|"America's Sweethearts" Movie Review|
Billy Crystal wrote, produced and stars in what could justifiably be hailed as the romantic comedy of the year. "America's Sweethearts pokes fun at egotistical movie stars, ruthless publicists, inept studio heads, and the press. Just about anyone involved in the entertainment industry is fair game for this romantic tour-de-force. "America's Sweethearts" puts an amusing twist on the behind-the-scenes workings of press junkets, and shows that in Hollywood, a smile usually isn't anything but teeth.
"America's Sweethearts" revolves around a couple of Hollywood megastars, Gwen Harrison and Eddie Thomas, who've split up after years of marriage and starring in films together. Their most recent film is in jeopardy of being a bust not just because they've separated, but also because the psychotic director, Hal Weidman, is holding the film hostage. He demands the film be initially screened in front of the press, before even the studio executives, or Gwen and Eddie, are allowed the opportunity to view it. Dave Kingman, the head of the studio, has fired Lee Phillips - the only publicist capable of pulling off a press junket with both Gwen and Eddie in attendance. Lee's hapless replacement, Danny Wax, is way out of his league with no practical experience in pulling off major publicity events. Promising Lee anything but his custom-made golf cart, Kingman hires Lee back with the provision that he must get Gwen and Eddie to show up at the junket and greet the press. Complicating matters, Gwen is in lust with a Spaniard with a lisp, who fancies himself the next Arnold Schwarzenegger, and Eddie has been locked away in a clinic after trying to run over Gwen and her Spaniard.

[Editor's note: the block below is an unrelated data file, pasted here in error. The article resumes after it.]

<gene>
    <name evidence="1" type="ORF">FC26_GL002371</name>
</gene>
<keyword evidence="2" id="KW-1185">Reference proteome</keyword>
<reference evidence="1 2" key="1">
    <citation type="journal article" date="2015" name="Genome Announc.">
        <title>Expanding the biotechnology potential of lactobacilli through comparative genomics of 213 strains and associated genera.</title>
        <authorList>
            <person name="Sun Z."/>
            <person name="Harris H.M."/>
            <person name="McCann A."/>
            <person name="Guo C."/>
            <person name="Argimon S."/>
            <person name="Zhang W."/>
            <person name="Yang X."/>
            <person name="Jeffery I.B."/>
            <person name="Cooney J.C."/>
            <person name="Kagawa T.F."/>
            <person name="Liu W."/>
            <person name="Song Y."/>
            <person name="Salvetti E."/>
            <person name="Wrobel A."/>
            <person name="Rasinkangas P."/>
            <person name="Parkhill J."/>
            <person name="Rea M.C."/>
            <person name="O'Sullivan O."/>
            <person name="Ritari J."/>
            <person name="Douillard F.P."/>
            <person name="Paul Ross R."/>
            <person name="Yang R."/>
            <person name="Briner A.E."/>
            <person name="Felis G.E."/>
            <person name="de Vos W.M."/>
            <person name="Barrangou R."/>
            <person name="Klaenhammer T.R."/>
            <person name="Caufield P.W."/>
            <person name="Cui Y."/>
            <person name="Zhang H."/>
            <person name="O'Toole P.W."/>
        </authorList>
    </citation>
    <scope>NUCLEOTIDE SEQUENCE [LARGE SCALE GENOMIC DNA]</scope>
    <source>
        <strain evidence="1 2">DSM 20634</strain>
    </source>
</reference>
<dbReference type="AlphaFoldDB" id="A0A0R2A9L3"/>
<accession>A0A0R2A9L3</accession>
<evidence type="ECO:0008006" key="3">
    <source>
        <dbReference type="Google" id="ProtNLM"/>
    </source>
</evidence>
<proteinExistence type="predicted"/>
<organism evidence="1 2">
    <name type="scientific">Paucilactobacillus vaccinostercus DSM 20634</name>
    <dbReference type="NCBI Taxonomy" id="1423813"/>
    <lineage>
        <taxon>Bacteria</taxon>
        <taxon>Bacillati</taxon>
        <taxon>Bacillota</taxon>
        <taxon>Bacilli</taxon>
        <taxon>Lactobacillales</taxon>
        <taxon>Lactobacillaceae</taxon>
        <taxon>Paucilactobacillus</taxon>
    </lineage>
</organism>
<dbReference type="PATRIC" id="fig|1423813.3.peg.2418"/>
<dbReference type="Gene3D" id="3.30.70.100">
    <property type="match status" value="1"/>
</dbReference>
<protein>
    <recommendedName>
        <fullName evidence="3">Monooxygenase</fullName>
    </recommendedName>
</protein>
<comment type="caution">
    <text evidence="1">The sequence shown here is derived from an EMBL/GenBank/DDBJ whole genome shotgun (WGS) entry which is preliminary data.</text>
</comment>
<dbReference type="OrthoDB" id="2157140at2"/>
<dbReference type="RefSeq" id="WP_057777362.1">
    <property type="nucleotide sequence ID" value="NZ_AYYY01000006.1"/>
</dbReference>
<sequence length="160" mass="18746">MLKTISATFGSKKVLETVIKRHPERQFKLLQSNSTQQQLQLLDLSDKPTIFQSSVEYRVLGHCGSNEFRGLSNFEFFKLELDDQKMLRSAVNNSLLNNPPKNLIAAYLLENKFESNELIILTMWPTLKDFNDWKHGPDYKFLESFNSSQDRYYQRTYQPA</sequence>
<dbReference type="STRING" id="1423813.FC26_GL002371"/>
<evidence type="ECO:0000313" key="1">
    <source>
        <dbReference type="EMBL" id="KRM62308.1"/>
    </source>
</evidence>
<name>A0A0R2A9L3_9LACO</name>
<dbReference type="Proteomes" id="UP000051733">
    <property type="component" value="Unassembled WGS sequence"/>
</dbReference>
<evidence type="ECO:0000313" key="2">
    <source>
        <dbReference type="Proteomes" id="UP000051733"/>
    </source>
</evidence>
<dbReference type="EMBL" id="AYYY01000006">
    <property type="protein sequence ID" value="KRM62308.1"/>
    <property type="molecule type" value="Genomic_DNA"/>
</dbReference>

The velociraptors of "Jurassic Park III" have nothing on Catherine Zeta Jones' character, Gwen. Gwen's cunning and deadly, with verbal talons sharper than any dinosaur's. Nauseatingly sweet to the press, she's anything but sweet to her mousy sister/personal assistant, Kiki, and her devastated soon-to-be-ex husband, Eddie. Gwen relies on Kiki for every part of her daily life - and when she calls for Kiki it's worse than fingernails on a chalkboard. Gwen is so narcissistic that it's sickeningly funny to watch her fake concern for the people around her.
Kiki is the polar opposite of Gwen. Kiki's sincere, loving, and without pretense. Kiki's job is to anticipate everything her sister could possibly want, and to placate Gwen's insistent need for positive reinforcement. Kiki does this without complaint, but soon finds herself in the middle of Gwen and Eddie's breakup. To make matters worse, she finds herself falling for Eddie at the same time as Gwen is considering giving their relationship a second chance.